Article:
Have a sense of humor.

It’s so true, having a sense of humor will take you far: way farther in fact than adrenalin, and without any side-effect.  Laugh at yourself wearing a stupid mask. Strike a gorilla yoga poses out in front of the hospital. Make a positive SPLASH in the murky, dreary often depressing world of deathcare, I mean healthcare.

Humor is merely tragedy standing on its head with its pants torn.  ~Irvin S. Cobb

my second chemo treatment{April 6th, 2013. Me: getting ready for infusion number 2}

Humor prevents one from becoming a tragic figure even though he/she is involved in tragic events.  ~E.T. “Cy” Eberhart

The truth is, I am very willing to be here and that makes it easier. I’m willing to sing out loud, probably off-key and to laugh at myself in spite of my fears. I’m willing to learn the most that I can from this crazy teacher named Cancer.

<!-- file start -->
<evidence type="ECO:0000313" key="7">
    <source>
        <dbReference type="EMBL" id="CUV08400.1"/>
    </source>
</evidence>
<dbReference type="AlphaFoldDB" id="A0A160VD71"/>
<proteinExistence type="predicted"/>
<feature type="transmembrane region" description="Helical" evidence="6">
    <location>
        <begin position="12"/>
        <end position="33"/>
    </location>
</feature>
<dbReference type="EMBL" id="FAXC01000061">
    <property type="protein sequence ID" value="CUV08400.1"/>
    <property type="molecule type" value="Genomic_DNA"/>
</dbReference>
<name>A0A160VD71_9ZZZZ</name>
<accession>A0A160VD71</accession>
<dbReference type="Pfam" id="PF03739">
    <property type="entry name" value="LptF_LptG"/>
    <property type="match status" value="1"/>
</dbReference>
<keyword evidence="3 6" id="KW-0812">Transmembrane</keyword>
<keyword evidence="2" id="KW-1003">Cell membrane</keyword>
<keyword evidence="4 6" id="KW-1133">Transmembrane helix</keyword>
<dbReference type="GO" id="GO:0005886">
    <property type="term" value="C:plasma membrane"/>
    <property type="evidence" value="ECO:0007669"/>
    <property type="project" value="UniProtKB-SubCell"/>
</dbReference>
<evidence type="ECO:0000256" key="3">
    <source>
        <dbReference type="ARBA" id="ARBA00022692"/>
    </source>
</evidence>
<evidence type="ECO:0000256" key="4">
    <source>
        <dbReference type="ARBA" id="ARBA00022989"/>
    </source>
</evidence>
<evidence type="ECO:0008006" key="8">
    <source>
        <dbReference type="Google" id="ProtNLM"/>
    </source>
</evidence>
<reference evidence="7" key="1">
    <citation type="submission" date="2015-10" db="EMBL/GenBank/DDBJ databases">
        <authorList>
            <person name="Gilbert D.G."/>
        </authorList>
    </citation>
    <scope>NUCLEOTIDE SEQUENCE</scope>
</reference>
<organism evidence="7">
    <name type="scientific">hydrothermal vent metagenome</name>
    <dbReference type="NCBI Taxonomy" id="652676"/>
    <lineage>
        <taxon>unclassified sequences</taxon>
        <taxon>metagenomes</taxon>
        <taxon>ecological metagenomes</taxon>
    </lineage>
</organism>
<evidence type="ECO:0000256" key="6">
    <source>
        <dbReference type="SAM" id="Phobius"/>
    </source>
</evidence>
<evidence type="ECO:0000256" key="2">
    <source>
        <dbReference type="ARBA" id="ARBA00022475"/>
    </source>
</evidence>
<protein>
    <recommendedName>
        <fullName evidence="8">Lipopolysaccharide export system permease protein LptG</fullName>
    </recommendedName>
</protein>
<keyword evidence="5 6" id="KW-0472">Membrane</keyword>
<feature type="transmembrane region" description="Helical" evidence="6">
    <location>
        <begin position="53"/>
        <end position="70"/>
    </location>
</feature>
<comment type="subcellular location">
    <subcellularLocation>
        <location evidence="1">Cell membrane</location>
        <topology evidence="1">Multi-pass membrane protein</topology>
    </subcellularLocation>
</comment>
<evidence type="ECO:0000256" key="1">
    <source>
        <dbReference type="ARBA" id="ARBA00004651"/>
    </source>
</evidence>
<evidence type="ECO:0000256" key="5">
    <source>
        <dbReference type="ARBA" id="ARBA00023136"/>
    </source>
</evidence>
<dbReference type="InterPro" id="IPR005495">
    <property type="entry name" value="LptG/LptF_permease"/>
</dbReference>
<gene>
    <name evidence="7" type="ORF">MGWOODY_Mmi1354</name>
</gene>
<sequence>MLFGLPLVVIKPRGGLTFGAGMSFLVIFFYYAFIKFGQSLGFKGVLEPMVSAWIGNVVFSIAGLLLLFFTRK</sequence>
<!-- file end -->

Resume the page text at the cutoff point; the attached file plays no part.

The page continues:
But just in case you thought I was playing this all too cool for school, I’, going to share one last (short I promise) video with you here. Maybe I’m the crazy one for sharing, but if my students are out there reading this, especially my Strong Girls, I want them to see that you can be fierce, loving and vulnerable all at the same time; that you can smile on the beach in the sunlight one day, and ball your eyes out the next – It’s all part of this amazing privilege we to enjoy as humans.

Don’t worry though – I’m laughing today 😉

Last thought for today..When life gives you lemons, make lemon aid! I hope anyone who has been affected by cancer will join me at the Yoga Room on Mondays, where I will be leading a FREE Yoga Therapy for Cancer Care class from 11-11:45am. You do not need to register, just drop in – just check the class schedule here, to make sure I’m not traveling for treatment that week.

Yoga Therapy for Cancer Care

Until next time, stay receptive.
Love,
C
 
 
turning tragedy up side down.